Corospondent October 2014Subscribe to Newsletter
We have been cautioning investors to expect lower long-term returns from markets for some time. Market performance over the past quarter has contributed to making this outcome more likely, with declines in both the local equity market (ALSI down 2.1% in rands) and global equity markets (MSCI World Index down 2.1% in dollars).
This quarter marks the sixth anniversary of the failure of Lehman Brothers, which filed for bankruptcy on 15 September 2008 in the USA. This was the tipping point in the brewing financial crisis that took the world perilously close to a great recession, the likes of which had not been seen since 1929.
Although the collapse of African Bank has been a disappointing experience for us, its collapse did not have the significant impact on our fund range that one might have expected. Of the 50 South African unit trusts that created side pockets and the 10 money market unit trusts that (in some form or other) broke the buck, Coronation had none.
In a previous Corospondent article, we highlighted the inherent optionality in the Naspers investment case through its portfolio of e-commerce investments. Fuelled by Naspers’ aggressive investment into this area in recent years, some of these businesses are now poised to become category leaders in regions with extensive addressable populations (e.g. Brazil, India, Russia and Eastern Europe).
It hasn’t been an easy year for the South African economy. The first half of the year was often dominated by news of the months long strike in the platinum industry. Almost no sooner had that ended, than it was quickly followed by a NUMSA strike in the steel and engineering sector – a strike that was thankfully far more short-lived, albeit still damaging.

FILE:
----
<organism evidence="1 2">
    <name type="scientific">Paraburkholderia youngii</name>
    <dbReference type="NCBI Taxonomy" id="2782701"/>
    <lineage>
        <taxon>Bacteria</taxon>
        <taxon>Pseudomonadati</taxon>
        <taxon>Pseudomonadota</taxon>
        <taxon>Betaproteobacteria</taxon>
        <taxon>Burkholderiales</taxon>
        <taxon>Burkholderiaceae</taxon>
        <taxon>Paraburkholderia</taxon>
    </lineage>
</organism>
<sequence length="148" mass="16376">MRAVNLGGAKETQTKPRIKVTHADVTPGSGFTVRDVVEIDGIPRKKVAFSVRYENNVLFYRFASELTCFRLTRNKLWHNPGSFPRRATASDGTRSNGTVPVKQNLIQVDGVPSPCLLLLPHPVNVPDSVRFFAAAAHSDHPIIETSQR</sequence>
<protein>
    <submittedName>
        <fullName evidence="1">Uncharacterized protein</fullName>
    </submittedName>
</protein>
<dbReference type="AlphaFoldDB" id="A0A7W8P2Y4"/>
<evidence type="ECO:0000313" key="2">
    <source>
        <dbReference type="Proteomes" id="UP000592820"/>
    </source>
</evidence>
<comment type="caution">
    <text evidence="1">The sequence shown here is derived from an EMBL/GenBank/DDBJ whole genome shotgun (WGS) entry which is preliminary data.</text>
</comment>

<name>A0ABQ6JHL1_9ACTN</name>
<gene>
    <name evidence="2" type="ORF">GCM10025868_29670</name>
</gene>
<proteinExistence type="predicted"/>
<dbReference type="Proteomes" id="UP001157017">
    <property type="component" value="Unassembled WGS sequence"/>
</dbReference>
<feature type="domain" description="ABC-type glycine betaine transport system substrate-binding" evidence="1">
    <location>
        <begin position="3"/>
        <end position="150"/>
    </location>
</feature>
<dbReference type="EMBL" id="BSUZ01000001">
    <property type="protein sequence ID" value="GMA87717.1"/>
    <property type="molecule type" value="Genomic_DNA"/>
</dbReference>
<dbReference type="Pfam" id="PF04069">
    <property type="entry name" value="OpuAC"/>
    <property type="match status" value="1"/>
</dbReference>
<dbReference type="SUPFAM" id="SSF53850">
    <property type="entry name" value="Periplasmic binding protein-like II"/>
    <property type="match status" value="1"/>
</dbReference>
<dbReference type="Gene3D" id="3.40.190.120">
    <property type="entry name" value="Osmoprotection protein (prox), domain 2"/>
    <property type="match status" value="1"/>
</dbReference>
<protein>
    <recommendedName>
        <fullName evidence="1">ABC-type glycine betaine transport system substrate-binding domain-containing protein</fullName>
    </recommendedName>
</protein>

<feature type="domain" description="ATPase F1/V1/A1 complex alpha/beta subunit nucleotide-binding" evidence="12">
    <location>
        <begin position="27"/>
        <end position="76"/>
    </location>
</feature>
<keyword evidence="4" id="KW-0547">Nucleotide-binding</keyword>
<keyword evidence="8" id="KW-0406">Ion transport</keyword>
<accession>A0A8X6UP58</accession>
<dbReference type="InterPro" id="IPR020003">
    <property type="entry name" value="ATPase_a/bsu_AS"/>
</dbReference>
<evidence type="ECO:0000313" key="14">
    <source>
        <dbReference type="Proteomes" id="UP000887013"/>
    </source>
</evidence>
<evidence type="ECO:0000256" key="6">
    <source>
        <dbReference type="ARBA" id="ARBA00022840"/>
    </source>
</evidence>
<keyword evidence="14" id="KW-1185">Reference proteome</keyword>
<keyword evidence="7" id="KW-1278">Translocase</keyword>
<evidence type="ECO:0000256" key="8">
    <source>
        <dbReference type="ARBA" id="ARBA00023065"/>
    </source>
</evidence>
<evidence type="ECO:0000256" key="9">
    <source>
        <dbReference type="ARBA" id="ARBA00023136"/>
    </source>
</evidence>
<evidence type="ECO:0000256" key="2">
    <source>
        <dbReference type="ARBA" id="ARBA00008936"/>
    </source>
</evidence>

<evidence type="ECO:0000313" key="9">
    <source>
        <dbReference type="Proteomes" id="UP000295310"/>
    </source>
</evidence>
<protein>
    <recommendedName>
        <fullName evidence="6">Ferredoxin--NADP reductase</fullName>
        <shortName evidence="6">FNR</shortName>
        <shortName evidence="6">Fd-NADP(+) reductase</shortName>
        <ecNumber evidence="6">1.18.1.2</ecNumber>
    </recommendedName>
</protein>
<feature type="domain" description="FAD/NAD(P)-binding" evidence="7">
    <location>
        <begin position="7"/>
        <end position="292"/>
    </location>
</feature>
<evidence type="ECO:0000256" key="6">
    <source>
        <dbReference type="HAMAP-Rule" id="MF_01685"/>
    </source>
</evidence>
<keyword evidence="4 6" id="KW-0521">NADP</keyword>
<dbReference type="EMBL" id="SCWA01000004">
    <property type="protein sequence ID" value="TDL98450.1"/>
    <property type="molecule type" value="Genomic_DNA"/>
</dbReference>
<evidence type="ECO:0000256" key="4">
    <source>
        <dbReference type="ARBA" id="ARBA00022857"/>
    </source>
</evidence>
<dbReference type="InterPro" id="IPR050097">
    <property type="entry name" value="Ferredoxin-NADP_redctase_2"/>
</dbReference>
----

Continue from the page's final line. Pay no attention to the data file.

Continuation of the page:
The All Share Index declined 2.1% for the quarter. Financials returned 0.4%, while industrials and resources fell 0.7% and 7.1% respectively.
The past quarter was a torrid time for the South African bond market, buffeted by crosswinds from global markets, local interest rate, currency and inflation moves, and the failure of African Bank.
The month of September punished global equity markets as the impact of a strong dollar, weak commodity prices, and tighter financial conditions took hold. The MSCI World Index lost 2.7% (in US dollar terms) in September, which resulted in a 2.1% decline for the quarter. At the same time, the MSCI Emerging Markets Index fell by 7.4% (in US dollar terms) in September, erasing gains from earlier in the quarter to end 3.4% down.
Banco de Credito in Peru and Itaú in Brazil are two highly attractive Latin American banks which we own through the holding companies Credicorp and Itaúsa. The banks represent a little over 3% of the Coronation Global Emerging Markets Fund.
Set against the muted growth offered by more traditional investment destinations, Africa has, in recent years, become a well-promoted theme for investors and companies alike.